This is when I made a new friend. I found Neal’s contact information in the source code and sent him some email asking about IPv6. He admitted that he hadn’t much experience with coding to it, but it was on his mind. And within fairly short order, he had a patch submitted to handle incoming IPv6 MTAs. I could once again receive GMail-sourced mail.
Filtering Before Sendmail
Neal’s work with spamilter includes a daemon called ipfwmtad. It will talk to FreeBSD’s local ipfw (or Linux’s iptables) to put in timed incoming port 25 blocks for certain MTAs. When spamilter rejects a connection from an MTA, it’ll tell ipfwmtad to add another block.
Since my joker VM was using pf for its packet filtering, I’d disabled ipfw completely. I figured I had no real need for it. But, as it turns out, both can comfortably co-exist on a FreeBSD box without getting in each others’ way. I wanted to make sure that ipfw started in “open” mode because I wanted it to pass everything it saw. In /etc/rc.conf:
# Firewall ... ipfw for use with spamilter firewall_enable="YES" firewall_type="open" ipfwmtad_enable="YES"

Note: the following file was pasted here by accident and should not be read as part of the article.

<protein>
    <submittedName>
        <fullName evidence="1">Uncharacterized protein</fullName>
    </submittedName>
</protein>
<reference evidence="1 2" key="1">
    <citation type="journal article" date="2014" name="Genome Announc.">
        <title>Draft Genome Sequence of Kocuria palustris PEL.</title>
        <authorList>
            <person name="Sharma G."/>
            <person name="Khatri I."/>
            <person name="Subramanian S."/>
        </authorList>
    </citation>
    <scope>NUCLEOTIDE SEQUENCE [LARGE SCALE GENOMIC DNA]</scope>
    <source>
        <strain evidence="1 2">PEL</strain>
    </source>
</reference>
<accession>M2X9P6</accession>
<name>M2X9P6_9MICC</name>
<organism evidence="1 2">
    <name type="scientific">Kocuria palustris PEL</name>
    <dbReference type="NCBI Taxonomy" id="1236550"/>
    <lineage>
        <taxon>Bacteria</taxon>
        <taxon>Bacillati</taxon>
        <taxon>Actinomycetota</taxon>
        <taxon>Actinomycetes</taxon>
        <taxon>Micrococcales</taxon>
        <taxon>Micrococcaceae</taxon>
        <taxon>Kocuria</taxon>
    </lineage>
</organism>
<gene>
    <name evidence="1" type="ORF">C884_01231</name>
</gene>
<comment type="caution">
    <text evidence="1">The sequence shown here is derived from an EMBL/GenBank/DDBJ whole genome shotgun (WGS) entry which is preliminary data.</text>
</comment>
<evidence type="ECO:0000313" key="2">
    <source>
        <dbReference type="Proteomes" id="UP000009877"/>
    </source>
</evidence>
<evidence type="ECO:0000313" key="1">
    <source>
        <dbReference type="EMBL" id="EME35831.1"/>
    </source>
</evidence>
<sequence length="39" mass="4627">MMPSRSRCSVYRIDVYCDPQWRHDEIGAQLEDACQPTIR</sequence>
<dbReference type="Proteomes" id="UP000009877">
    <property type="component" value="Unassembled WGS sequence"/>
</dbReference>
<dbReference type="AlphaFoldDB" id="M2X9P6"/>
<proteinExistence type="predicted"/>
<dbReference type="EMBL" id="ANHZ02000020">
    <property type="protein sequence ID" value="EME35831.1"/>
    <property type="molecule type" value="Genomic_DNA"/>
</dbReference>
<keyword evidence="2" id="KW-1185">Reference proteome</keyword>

And then in /usr/local/etc/spamilter/spamilter.conf:
MtaHostIpfw = 1
Fire everything up:
service ipfw start service spamilter restart
By default, ipfwmtad will insert rule #90 into ipfw and add to that. Assuming everything is set up properly, you’ll see rule #90 growing and eventually being pruned as older entries time out. Check that with:
ipfw list 90
Up to Date Code
Neal was keeping his up-to-date code on SourceForge. Some time in May, 2015, he moved it all over to GitHub. The latest and greatest code can easily be snagged with:
git clone https://github.com/nkhorman/spamilter.git
It’s far more up to date than what’s available in the /usr/ports directory for FreeBSD, or in the spamilter pkg that also exists. To build it, you’ll want the FreeBSD “src” package installed as well, because spamilter assumes sendmail’s source code is in /usr/src/contrib/sendmail.
There’s more configuration and customization I’ve done with spamilter, and with Neal’s help. I’ll write another entry when I get a chance, which will focus on ipfwmtad, having it run on a different machine than spamilter, and a few other topics. But the summary is: at this point spam rarely gets by. Maybe once or twice a week I’ll receive a piece of spam that made it through the milter and somehow fooled SpamAssassin. But out of the nearly 200 messages I receive a day, that’s not a bad average.